That's because the hiring of private investigators to do the digging pissed off the state police, who decried the outsourcing then refused to open their ongoing case file agaist DeNaples to the gaming board claiming it would be a violation of state law to release the information to private citizens. A lawsuit over the turf war is still pending.

"How can you have the same agency in charge of licensing and investigating?" a New Jersey gaming official, who requested anonymity because of the sensitivity of the pending case, told the Inquirer. "How do you get a fair and impartial hearing when the investigators are employees of the agency in charge of issuing the license?"

Editorial writers across Pennsylvania are finally starting to take notice of the wreckage, if not the runaway campaign contributions gravy train buried in the debris.

The Allentown Morning Call said Friday, "The case presented in Dauphin County also is an indictment of state government for failing to create better guarantees that in this state, the gambling industry would be free of corruption. And, this blame must be spread broadly - to Gov. Ed Rendell, who supported the creation of the Gaming Control Board in its present form and supported Mr. DeNaples' license; to the legislators who passed the gaming law; and to the gaming staff and board, who defended the status quo even as its flaws became apparent."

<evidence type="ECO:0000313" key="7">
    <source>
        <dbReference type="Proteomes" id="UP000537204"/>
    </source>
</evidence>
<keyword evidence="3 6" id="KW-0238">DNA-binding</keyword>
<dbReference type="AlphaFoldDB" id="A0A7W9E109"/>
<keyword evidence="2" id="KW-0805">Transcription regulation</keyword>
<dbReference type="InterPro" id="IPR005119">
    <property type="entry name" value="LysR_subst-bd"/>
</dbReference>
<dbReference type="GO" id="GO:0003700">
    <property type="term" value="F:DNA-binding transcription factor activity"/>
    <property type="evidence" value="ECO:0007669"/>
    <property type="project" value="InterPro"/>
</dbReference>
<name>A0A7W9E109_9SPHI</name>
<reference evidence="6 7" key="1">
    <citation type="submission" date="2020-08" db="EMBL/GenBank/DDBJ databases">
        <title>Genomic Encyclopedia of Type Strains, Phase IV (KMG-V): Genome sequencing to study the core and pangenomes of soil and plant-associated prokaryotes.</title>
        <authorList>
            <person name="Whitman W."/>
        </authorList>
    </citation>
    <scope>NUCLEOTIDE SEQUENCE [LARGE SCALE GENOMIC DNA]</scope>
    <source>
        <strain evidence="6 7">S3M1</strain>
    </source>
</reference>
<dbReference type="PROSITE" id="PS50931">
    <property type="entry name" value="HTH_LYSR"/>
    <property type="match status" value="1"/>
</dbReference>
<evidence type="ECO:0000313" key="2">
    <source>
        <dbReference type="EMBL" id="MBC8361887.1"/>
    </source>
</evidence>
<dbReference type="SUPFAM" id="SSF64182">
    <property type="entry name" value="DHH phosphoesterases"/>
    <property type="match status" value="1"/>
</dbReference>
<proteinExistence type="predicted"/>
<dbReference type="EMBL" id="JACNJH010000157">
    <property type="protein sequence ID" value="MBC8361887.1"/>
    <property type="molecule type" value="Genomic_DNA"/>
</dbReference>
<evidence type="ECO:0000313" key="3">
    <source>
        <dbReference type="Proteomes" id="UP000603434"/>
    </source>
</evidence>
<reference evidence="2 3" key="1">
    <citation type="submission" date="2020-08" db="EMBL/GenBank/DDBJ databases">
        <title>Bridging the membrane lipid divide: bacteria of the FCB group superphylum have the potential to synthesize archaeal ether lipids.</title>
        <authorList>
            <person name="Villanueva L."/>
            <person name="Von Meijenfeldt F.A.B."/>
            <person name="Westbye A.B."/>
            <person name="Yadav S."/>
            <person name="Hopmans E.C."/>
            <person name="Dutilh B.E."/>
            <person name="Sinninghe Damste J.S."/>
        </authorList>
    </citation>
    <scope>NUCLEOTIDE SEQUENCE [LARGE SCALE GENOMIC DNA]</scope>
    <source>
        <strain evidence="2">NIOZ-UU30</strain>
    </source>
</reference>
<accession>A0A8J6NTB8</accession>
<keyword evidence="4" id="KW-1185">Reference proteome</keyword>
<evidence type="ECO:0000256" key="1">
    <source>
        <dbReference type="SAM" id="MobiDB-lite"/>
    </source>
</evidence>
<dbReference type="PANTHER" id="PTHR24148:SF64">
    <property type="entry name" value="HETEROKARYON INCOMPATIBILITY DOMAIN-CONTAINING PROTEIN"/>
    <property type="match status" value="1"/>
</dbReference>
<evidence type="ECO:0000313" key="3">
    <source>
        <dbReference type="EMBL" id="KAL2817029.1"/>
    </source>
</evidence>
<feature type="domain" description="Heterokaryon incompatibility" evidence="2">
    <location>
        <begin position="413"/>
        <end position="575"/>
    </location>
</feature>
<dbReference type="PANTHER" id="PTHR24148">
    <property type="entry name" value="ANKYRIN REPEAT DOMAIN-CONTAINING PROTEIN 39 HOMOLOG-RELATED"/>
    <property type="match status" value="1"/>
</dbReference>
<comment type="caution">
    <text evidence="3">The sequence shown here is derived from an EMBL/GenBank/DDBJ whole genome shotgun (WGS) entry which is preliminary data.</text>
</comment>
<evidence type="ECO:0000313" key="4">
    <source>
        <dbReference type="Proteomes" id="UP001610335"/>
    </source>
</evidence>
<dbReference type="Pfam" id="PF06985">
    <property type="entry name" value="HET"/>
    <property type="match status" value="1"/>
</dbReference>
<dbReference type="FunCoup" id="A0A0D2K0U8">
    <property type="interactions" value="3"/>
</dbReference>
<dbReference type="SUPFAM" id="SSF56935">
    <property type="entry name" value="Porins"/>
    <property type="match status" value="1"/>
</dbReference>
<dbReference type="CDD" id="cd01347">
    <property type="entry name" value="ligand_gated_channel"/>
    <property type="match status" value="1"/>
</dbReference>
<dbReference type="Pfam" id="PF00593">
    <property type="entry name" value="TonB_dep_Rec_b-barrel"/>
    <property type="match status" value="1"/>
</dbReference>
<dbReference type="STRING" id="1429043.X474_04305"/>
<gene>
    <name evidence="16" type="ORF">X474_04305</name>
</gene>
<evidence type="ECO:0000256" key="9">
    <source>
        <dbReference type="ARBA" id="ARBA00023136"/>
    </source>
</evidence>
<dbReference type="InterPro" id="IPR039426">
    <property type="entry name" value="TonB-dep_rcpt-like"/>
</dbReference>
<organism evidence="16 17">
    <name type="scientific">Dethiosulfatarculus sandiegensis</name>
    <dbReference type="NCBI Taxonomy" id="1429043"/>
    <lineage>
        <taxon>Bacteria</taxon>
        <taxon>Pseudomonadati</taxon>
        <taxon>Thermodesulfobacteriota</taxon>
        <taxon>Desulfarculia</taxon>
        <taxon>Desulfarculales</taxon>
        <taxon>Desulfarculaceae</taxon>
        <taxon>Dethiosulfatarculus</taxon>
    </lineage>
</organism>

The Times-Tribune noted, "It's not yet clear how the Legislature, the Rendell administration and the Pennsylvania Gaming Control Board will answer for the state government's dismal failure to ensure the integrity of the gambling industry. ...It's not the licensing process that is supposed to be the gamble."

The Citizens Voice of Wilkes-Barre blasted the board's argument that its quasi-judicial function shielded its integrity hearings with slots parlor owners from the state's Sunshine Law. "Public scrutiny of DeNaples' testimony might have prevented the public spectacle we now see in his perjury case."

Meanwhile, state House Republicans see an opportunity to make a little hay at the expense of Democrats.

"Due to the lack of attentiveness by the Democrat chairman of the House Gaming Oversight Committee, House Republicans have taken on the issue of bringing integrity and transparency to Pennsylvania's new gaming industry," a press release issued Friday says.

Several GOP leaders plan a press conference Monday to "discuss pending legislation to reform the background check process and announce future hearings aimed to strengthen the public’s confidence in the state's gaming process."

There's only one flaw in their logic.

DeNaples gave at least $679,375 and possibly more than $1 million to candidates on both side of the aisle over the years - including at least $41,200 to the House Republican Campaign Committee.


For more about Louis DeNaples and to read my complete take on this long-predicted Slotsylvania snafu, click here.